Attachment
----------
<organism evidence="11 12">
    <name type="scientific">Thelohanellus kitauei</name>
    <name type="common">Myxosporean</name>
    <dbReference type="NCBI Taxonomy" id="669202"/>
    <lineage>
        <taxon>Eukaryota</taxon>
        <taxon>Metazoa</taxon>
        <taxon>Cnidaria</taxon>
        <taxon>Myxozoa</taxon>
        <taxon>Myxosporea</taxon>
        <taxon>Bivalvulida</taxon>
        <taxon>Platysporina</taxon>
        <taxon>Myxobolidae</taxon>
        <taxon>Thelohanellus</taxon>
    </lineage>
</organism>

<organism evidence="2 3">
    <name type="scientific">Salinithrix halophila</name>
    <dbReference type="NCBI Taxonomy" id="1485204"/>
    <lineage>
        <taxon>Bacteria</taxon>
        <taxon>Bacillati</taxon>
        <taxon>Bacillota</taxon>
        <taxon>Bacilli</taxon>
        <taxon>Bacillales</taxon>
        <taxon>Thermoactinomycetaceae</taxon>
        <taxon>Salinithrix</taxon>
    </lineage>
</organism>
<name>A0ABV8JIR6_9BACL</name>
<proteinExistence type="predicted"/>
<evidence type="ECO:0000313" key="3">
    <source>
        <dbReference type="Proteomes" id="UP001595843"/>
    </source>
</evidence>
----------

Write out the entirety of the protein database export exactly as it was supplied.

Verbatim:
<organism evidence="11 12">
    <name type="scientific">Thelohanellus kitauei</name>
    <name type="common">Myxosporean</name>
    <dbReference type="NCBI Taxonomy" id="669202"/>
    <lineage>
        <taxon>Eukaryota</taxon>
        <taxon>Metazoa</taxon>
        <taxon>Cnidaria</taxon>
        <taxon>Myxozoa</taxon>
        <taxon>Myxosporea</taxon>
        <taxon>Bivalvulida</taxon>
        <taxon>Platysporina</taxon>
        <taxon>Myxobolidae</taxon>
        <taxon>Thelohanellus</taxon>
    </lineage>
</organism>

<organism evidence="2 3">
    <name type="scientific">Salinithrix halophila</name>
    <dbReference type="NCBI Taxonomy" id="1485204"/>
    <lineage>
        <taxon>Bacteria</taxon>
        <taxon>Bacillati</taxon>
        <taxon>Bacillota</taxon>
        <taxon>Bacilli</taxon>
        <taxon>Bacillales</taxon>
        <taxon>Thermoactinomycetaceae</taxon>
        <taxon>Salinithrix</taxon>
    </lineage>
</organism>
<name>A0ABV8JIR6_9BACL</name>
<proteinExistence type="predicted"/>
<evidence type="ECO:0000313" key="3">
    <source>
        <dbReference type="Proteomes" id="UP001595843"/>
    </source>
</evidence>